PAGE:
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Biology 1001A
Tom Haffie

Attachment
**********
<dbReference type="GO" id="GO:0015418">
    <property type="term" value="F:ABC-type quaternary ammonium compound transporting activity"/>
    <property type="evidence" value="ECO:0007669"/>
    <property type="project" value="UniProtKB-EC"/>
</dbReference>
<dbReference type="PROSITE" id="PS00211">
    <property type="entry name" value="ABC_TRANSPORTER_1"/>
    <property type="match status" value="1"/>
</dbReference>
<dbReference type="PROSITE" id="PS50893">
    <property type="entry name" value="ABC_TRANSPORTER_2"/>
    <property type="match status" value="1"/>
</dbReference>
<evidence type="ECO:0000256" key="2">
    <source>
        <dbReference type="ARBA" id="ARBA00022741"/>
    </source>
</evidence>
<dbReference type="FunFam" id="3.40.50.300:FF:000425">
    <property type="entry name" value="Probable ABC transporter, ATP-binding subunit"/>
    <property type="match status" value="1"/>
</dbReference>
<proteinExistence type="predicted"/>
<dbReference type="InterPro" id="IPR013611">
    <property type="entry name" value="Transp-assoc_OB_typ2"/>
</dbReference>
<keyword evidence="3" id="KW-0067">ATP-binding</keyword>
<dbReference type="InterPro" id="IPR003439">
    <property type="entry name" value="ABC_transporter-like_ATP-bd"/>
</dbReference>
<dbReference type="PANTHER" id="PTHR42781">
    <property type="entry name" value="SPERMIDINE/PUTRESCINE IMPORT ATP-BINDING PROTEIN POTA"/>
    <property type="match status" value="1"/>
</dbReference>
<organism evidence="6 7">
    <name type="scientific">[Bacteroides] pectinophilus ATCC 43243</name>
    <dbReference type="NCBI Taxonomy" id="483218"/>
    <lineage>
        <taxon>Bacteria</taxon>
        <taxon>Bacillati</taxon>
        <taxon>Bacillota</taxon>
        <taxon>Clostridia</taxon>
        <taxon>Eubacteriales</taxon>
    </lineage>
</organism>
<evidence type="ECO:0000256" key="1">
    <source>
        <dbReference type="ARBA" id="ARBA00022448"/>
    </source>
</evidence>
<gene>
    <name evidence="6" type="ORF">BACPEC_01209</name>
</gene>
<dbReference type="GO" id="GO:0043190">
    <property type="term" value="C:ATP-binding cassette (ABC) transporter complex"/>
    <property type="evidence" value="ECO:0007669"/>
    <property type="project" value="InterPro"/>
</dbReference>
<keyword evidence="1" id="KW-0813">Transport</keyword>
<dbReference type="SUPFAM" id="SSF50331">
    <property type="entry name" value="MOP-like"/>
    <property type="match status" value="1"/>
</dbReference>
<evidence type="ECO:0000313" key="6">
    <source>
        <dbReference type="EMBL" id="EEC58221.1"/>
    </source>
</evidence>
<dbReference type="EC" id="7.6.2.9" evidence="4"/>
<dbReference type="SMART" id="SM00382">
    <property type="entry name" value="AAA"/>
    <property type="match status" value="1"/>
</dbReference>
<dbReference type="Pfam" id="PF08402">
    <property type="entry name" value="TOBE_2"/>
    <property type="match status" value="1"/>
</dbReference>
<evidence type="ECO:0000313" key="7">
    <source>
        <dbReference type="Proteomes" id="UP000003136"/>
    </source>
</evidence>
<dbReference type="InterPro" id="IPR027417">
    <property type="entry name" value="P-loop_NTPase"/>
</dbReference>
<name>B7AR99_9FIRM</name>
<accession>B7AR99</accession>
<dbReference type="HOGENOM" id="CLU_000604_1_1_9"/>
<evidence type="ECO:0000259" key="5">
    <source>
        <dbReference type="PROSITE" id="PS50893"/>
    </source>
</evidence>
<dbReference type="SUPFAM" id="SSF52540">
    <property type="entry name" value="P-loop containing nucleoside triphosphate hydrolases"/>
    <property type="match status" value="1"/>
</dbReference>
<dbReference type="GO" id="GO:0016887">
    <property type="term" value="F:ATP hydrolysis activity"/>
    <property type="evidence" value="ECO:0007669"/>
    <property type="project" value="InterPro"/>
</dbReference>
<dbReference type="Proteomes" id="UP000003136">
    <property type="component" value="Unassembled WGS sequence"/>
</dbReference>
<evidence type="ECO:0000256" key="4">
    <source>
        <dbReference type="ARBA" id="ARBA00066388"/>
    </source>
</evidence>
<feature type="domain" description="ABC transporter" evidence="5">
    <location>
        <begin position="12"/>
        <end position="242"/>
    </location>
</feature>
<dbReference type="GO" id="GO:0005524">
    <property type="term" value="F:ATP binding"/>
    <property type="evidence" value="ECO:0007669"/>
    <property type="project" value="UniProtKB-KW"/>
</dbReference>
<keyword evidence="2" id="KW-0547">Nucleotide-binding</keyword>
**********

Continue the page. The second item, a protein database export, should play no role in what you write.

Biology lecture 15 microevolution Before: The Agents of Microevolution  Populations allele frequencies change over time and do match the hardy-Weinberg prediction  There are several processes that foster microevolution; mutation, gene flow, genetic drift, natural selection and non-random mating Agent Definition Effect on genetic variation Mutation A heritable change in DNA Introduces new genetic variation into population Gene flow Change in allele frequencies May introduce genetic as individuals join a variation from another population and reproduce population Genetic drift Random changes in allele Reduces genetic variation, frequencies caused by chance especially in small events populations; can eliminate alleles Natural selection Differential survivorship or One allele may increase reproduction of individuals frequency or allelic variation with different genotypes can be preserved Non-random mating Choice of mates based on Does not directly affect allele their phenotypes and frequencies, but usually genotypes prevents genetic equilibrium Mutations create new genetic variations Mutation:  Heritable change in DNA, which may be neural, deleterious or beneficial o Usually rare events o They produce little or no immediate effect on allele frequencies in a population o They DO create significant changes over evolutionary time scale** o Since mutation is a mechanism through which entirely new variations arise it is a major source of heritable variation  Only variation in the germ lines is heritable o Except plants where nonreproductive structures may pass on a mutation that can eventually change the gene pool Neutral Mutations  Neither harmful nor helpful  Example: in the construction of a polypeptide chain an amino acid can be specified by different codons o As a result, some DNA sequence changes do not alter the amino acid sequence  Other neutral mutations may change an organisms phenotype without influencing its survival  Although if an environment changes and neutral mutation may become a liability Deleterious mutations  Alter structure, function or behaviour in a harmful way Biology lecture 15 microevolution  Example: Collagen mutation Lethal mutations:  Cause death to the organism carrying that mutation o If lethal allele is dominant then both heterozygous and homozygous suffer from this effect o If recessive then it only affects homozygous individuals  A lethal mutation that causes death before the organism can reproduce is eliminated from the population because it did not pass on gene to offspring Advantageous mutation  Confers benefits on individual that carries it  However small the advantage, natural selection may preserve the allele and may increase frequency over time Gene flow introduces novel genetic variants into populations Gene Flow  Organisms or their gametes move from one population to another  If the immigrants reproduce they may introduce novel alleles into the population they have joined  Violates hardy-Weinberg Different examples: organisms  Gene flow is common in some animal species such as male baboons o They move from one local population to another after experiencing aggressive behaviour by older males  Marine invertebrates o Larvae may be carried long distances by currents Examples: Gamete movement  Dispersal agents (pollen carrying wind/seed carrying animals) o Responsible for most gene glow in plants  Example: blue Jays responsible for gene flow of oaks o They carry acorns to different areas which could potentially germinate in these new areas adding to the gene pool Evolutionary importance  This depends on the degree of genetic variation between populations and the rate of gene flow between them Genetic drift reduces genetic variability within population Genetic Drift  Chance events that cause allele frequencies in a population to change unpredictably  Has extreme effects on small populations Biology lecture 15 microevolution  Leads to the loss of alleles  Two types of genetic drift; population bottleneck and founders effect Analogy of genetic drift:  Tossing a coin 20-30 times you won’t always get 50 heads: 50 tails  Sometimes heads will be predominant and sometimes tails will be  But if you tossed this coin 500 times (larger population) you will get a ratio that is more equal to 50:50 then the larger population  Thus you can see how a small population is more greatly affected by genetic drift than a larger population 1. Population Bottleneck  Population bottleneck is caused by disease, starvation or drought killing many and causes the loss of alleles  This greatly decreases genetic variation  Example: Northern elephant seals were nearly wiped out by hunters
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